A figure appeared over him, blocking out the sunlight.

Something stirred in Hodge — maybe a tinge of fear — and for the first time he felt ever so slightly out of control. So far he had been master of ceremonies, but now, on their ground, he had lost that edge.

‘ Can I help you?’ Hodge asked. His eyes focused on the man.

He was only a small guy, maybe five-six, nothing more. Pretty weedy-looking, wearing a bright shirt and light trousers. His left hand was bandaged.

‘ Be on the ferry to La Gomera at three.’

That was all he said. He turned and walked away, ignoring Hodge’s, ‘But, what…?’

Hodge leaned slowly back and picked up his beer with a dithery hand. He finished it off, but his throat remained constricted and dry.

Henry Christie’s hair had been closely cropped again with a number two attachment to the trimmer. He’d allowed his stubble a couple of days’ growth and now shaved electrically with the shaver head to maintain that level of growth. Designer stubble. He did not like it personally. He preferred a good, wet, close shave each day, but stubble suited the image of Frank Jagger, his alter ego.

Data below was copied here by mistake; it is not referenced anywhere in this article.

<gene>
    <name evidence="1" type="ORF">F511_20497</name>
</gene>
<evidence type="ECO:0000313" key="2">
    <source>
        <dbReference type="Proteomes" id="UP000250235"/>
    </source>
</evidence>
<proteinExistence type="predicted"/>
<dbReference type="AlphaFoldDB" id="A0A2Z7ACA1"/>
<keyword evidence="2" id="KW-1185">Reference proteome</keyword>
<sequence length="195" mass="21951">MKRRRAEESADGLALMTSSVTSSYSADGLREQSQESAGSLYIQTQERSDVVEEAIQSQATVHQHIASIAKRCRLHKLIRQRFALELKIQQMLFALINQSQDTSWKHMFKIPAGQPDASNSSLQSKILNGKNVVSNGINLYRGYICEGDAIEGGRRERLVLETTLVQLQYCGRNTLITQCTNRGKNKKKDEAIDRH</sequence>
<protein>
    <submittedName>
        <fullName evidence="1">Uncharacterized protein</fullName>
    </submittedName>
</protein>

Once again, he was back into his legend, rather like slipping into an old raincoat. He was at Lancashire Constabulary Headquarters near to Preston, where he was being briefed by Rupert Davison on the current state of the investigation into Jacky Lee’s murder. Also present, listening in and butting in when appropriate or otherwise, was ACC Fanshaw-Bayley.

Although Headquarters was quite close to his home, Henry had not driven directly to it that afternoon. Instead he had set off early and made his way to a very secret location on an industrial estate on the outskirts of Blackburn. It was a location known only to undercover police officers, the admin staff who directly supported them and a couple of high-ranking officers in the National Crime Squad which covered the North-West of England. Not even FB or Rupert Davison knew where it was. Its location was strictly controlled on a tight need-to-know basis.